Portable generators can be helpful during an extended power outage. But if not operated properly, you can place yourself as well as line crews from your electric co-op at risk of injury or death.
The U.S. Consumer Product Safety Commission reports that 190 non-fire carbon monoxide-poisoning deaths occurred in 2008, according to its most recent data. Most were related to portable generator use.
First rule of thumb? Never, ever use a generator indoors—even with windows open—or in an enclosed area, including an attached garage. Locate the generator where fumes cannot filter into your home through windows or doors—even 15 feet is too close. Carbon monoxide, which is odorless and invisible, can build up to lethal levels in a matter of minutes. If you plan to use a generator, install a carbon monoxide detector, and test the batteries monthly.
To avoid risk of shock, use your generator only on a dry surface where rain or snow can’t leak or puddle underneath. If precipitation poses a problem, create an open-air, tent-like structure above the unit, but make sure to leave at least 3 to 4 feet of space above and around it to vent carbon monoxide.
You also need to protect folks working to restore power. Never plug your portable generator into a wall outlet in your home. This produces “backfeeding”—a dangerous risk to the safety of lineworkers because it can energize power lines thought to be dead. For stationary generators that are permanently installed, a licensed electrician will need to install a “transfer switch” that complies with the National Electric Code. The switch safely cuts the electricity to the power lines. And be sure to call Pioneer Electric before you install a generator to ensure safety for yourself and lineworkers.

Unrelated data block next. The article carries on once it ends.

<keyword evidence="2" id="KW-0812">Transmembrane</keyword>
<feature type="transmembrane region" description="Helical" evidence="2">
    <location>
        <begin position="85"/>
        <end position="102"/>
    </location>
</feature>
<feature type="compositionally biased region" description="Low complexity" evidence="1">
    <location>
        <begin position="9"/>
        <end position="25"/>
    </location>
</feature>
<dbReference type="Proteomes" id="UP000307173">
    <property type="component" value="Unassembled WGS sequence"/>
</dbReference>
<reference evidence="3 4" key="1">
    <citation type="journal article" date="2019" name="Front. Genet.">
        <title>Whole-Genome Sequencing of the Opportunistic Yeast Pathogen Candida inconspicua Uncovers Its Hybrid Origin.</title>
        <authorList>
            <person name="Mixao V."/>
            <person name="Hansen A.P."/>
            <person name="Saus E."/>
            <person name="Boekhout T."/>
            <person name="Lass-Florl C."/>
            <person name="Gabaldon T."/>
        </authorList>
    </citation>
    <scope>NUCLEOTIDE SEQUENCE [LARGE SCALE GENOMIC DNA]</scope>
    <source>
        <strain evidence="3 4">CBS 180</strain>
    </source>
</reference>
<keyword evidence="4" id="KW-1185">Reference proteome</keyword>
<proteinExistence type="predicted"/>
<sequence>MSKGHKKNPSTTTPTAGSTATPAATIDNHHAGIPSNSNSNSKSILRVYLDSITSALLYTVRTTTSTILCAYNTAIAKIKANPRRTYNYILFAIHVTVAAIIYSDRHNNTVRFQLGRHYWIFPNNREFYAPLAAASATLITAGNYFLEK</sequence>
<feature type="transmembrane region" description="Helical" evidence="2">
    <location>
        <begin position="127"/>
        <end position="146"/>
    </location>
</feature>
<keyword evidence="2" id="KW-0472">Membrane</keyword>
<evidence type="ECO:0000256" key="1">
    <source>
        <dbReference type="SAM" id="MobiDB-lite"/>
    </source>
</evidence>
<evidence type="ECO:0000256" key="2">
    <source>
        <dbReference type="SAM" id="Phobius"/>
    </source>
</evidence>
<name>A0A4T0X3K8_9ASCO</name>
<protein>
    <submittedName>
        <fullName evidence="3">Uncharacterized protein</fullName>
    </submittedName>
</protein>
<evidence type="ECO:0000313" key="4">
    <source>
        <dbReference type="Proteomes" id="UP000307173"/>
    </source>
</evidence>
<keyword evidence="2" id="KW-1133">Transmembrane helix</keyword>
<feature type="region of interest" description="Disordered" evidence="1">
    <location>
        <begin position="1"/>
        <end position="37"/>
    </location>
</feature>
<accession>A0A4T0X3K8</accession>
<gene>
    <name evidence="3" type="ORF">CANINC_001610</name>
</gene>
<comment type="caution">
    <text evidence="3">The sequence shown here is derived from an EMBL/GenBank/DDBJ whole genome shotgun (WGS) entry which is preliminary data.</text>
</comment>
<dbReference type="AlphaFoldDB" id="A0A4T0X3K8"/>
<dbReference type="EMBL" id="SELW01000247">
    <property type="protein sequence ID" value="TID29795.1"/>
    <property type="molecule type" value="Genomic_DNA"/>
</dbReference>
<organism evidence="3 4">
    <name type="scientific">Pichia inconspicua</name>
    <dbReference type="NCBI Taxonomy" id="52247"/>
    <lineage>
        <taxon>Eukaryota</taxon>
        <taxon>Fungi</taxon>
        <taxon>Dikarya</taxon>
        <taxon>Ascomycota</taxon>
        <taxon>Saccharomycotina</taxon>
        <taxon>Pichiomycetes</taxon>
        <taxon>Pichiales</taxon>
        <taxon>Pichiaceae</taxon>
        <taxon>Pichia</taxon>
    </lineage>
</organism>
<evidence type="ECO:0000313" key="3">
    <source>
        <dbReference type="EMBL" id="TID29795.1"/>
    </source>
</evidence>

A few other rules are important to keep top of mind:
- Follow the manufacturer’s instructions and safety tips for your generator.
- Plug appliances into the outlet on the generator using only heavy-duty extension cords marked specifically for outdoor use. Check the wattage use of each appliance plugged in and make sure the total does not exceed the cord’s wattage rating. In addition, the cords should have three prongs and should not be frayed or cut.
- Shut down the generator and let it cool down before you refuel—gasoline or kerosene spilled on a hot generator could start a fire.
- If you’re buying your first portable generator, plan ahead. Count the wattages for the lighting and appliances—you’ll want to purchase a generator that can handle the load.